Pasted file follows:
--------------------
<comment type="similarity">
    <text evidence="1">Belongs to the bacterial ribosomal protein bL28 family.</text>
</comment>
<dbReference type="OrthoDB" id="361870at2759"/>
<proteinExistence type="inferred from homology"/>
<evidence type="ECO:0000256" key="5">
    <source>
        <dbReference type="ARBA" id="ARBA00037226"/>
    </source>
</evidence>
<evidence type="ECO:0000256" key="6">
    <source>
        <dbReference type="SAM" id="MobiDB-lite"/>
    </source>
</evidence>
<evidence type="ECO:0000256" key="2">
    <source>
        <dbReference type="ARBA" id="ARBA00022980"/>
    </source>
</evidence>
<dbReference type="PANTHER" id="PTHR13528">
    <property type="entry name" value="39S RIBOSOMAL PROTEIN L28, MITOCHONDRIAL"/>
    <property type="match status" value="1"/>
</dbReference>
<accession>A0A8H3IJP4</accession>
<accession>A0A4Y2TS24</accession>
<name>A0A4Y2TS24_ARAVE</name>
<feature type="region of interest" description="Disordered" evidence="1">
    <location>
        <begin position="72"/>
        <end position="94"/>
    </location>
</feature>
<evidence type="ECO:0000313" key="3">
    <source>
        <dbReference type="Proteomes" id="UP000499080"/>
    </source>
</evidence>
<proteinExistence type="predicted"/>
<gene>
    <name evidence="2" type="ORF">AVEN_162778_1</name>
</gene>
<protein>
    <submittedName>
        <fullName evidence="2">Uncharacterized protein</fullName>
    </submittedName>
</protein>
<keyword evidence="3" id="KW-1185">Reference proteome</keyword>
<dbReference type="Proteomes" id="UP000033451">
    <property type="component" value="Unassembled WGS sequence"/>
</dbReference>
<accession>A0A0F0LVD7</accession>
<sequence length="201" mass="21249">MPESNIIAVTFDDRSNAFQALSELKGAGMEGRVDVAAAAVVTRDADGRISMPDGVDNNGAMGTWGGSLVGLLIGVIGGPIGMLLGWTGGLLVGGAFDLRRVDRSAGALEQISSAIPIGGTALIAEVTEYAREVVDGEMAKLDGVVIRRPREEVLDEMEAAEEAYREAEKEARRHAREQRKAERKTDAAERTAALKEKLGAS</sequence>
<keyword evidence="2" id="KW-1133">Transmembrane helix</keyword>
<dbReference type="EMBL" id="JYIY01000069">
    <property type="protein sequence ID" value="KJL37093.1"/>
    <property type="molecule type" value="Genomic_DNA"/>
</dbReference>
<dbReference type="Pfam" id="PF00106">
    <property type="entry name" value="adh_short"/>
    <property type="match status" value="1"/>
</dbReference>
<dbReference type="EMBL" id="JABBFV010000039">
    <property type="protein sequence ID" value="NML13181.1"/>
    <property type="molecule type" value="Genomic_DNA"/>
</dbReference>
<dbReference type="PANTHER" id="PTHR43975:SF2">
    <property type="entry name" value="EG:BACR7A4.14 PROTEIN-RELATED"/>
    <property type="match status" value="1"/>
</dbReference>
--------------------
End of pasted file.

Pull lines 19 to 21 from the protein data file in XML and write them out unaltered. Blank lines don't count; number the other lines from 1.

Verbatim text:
    </source>
</evidence>
<dbReference type="PANTHER" id="PTHR13528">